A Process Decision Program Chart (PDPC) can help you better understand and simplify any project you are working on within your business. When you better understand what you are working on, the steps involved to reach the goal, and what can go wrong, you are more likely to succeed. PDPCs help you do exactly that.
When Should You Use a PDPC?
PDPCs aren’t for every situation. But when used at the right time, they can really help you plan a project. The best time to use a PDPC is before you actually start any work on the new project. The more complex the project is expected to be, the more a PDPC helps. Also, when there is a scheduled completion time for the project and the cost of failure is high, a PDPC is a great tool to use. A PDPC helps you analyse and revise the implementation plan of the new business project so you can simplify it and avoid any problems that are identified.
How Do You Make a PDPC?
You first need to create a tree diagram of the project. The tree should branch out, starting with the main objective of the project. The next level of the tree should detail the main activities of the project, or in other words, all of the key things that need to be completed. A next level of detail in the tree should broadly define the tasks that need to be done in order to complete the goals listed in the second level of the tree.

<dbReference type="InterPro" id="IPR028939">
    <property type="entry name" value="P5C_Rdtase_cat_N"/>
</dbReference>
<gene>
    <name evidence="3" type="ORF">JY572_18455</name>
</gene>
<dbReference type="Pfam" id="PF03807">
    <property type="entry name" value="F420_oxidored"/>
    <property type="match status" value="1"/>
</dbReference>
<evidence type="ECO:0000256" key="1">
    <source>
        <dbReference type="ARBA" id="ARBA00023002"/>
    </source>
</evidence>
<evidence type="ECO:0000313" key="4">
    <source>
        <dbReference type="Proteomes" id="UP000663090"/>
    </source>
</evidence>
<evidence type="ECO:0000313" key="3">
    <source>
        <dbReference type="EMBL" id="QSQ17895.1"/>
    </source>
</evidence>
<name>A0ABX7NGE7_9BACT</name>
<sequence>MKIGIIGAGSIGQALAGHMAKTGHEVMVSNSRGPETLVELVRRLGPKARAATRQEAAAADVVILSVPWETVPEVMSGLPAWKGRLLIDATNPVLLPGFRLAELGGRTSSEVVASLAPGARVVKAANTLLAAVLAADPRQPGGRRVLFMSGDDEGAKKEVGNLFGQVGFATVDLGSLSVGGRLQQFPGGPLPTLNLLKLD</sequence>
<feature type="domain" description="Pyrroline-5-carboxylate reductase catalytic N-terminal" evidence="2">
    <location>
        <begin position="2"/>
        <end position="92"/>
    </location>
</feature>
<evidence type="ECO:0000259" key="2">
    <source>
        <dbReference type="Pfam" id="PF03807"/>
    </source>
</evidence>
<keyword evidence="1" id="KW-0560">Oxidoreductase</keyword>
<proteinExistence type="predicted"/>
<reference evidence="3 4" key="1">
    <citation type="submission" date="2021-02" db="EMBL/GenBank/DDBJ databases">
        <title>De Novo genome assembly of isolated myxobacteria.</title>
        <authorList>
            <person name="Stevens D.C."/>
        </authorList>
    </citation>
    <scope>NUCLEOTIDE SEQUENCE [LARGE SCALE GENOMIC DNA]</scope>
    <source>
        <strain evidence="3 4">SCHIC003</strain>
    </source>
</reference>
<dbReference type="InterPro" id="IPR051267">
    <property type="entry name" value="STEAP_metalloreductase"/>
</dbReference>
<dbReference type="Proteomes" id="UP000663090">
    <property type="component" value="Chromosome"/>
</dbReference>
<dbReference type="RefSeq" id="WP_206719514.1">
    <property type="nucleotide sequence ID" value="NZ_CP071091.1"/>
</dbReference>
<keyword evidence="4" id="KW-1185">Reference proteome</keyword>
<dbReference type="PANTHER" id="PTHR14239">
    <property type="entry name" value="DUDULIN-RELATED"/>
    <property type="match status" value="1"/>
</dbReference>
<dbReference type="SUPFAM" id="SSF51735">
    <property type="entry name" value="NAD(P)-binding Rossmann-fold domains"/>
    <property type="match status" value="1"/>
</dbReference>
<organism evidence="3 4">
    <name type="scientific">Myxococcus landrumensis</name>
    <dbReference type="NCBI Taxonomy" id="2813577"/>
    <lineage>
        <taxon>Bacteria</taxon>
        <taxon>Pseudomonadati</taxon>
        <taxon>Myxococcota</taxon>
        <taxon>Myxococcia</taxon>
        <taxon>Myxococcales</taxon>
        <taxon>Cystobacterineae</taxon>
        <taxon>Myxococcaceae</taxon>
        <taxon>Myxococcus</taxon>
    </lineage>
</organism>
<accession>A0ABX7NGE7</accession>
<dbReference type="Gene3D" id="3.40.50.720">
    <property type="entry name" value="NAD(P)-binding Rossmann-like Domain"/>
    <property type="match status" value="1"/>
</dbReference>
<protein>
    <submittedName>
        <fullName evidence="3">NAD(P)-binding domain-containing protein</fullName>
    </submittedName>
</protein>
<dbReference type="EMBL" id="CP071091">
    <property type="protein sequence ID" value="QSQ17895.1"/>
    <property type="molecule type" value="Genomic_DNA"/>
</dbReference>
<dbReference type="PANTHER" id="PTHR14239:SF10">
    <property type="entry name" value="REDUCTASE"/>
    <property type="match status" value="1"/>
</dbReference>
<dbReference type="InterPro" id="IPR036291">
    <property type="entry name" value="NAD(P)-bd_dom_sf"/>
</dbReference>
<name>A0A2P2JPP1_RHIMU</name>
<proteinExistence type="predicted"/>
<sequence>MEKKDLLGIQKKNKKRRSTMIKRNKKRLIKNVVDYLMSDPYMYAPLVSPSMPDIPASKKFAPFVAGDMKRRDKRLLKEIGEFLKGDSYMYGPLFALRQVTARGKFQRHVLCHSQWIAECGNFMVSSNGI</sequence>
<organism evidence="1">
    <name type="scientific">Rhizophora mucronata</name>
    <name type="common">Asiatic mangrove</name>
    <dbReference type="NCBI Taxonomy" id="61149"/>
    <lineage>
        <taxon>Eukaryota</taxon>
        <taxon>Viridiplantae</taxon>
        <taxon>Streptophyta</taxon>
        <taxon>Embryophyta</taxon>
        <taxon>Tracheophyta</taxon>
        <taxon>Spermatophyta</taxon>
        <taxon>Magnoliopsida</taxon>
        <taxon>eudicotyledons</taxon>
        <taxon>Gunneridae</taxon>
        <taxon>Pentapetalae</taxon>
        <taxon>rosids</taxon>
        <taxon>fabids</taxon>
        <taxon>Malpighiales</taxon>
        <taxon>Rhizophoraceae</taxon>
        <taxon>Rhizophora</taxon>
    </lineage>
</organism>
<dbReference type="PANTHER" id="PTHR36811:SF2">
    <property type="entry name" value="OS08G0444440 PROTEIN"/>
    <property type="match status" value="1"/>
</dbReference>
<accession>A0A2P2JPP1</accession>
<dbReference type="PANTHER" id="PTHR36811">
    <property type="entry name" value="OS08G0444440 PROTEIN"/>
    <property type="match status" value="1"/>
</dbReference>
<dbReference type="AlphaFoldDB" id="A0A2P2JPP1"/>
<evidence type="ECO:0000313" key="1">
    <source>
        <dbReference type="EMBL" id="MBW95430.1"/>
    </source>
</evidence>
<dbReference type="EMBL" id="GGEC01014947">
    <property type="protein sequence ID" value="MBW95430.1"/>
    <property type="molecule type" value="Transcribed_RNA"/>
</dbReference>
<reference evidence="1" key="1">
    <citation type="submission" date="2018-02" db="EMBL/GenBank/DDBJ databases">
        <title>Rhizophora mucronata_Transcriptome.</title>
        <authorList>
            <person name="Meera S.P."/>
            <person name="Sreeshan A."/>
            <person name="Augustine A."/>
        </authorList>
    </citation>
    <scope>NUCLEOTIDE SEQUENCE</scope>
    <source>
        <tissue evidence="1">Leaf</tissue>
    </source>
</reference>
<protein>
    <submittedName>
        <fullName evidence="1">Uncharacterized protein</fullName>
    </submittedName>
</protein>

Next, you want to get everyone involved in the project in the same room. Together, brainstorm what can go wrong with all of third-level tasks and how they could be simplified. If any ideas during the brainstorming session seem too improbable, toss them out. Otherwise, you should create a fourth level of the the tree diagram showing potential problems and simplifications. Link up these new items with the tasks they are relevant to by drawing lines connecting them. Note that a problem or simplification can be linked to one or more task.
Finally, you should brainstorm ways to resolve any problems and make any suggested simplifications. These could be new tasks or even changes to the overall structure of the tree or project. All of these solutions should be listed as a fifth level of the tree. During this stage, you also need to consider what’s required to implement the solutions. You can discuss costs involved, the time required to make the fixes, and how effective the solutions are.
Some Questions to Help You Create Your PDPC
It might seem a little daunting to create a PDPC from scratch. Some questions you can ask yourself and your team include the following.
- What are all of the inputs and basic materials we need for this project, and are they all necessary?
- What are the exact outputs that we expect from this project?
- What can’t be changed or is inflexible?
- How do we launch this new business idea, and what happens after launch?
- What assumptions are we making about this project that could be completely wrong?
Overall, PDPC’s can help you plan a new project. These charts can help you simply a project, see what can go wrong, and preemptively come up with solutions. The next time you want to start a new project in your business, try getting your team together to create a PDPC.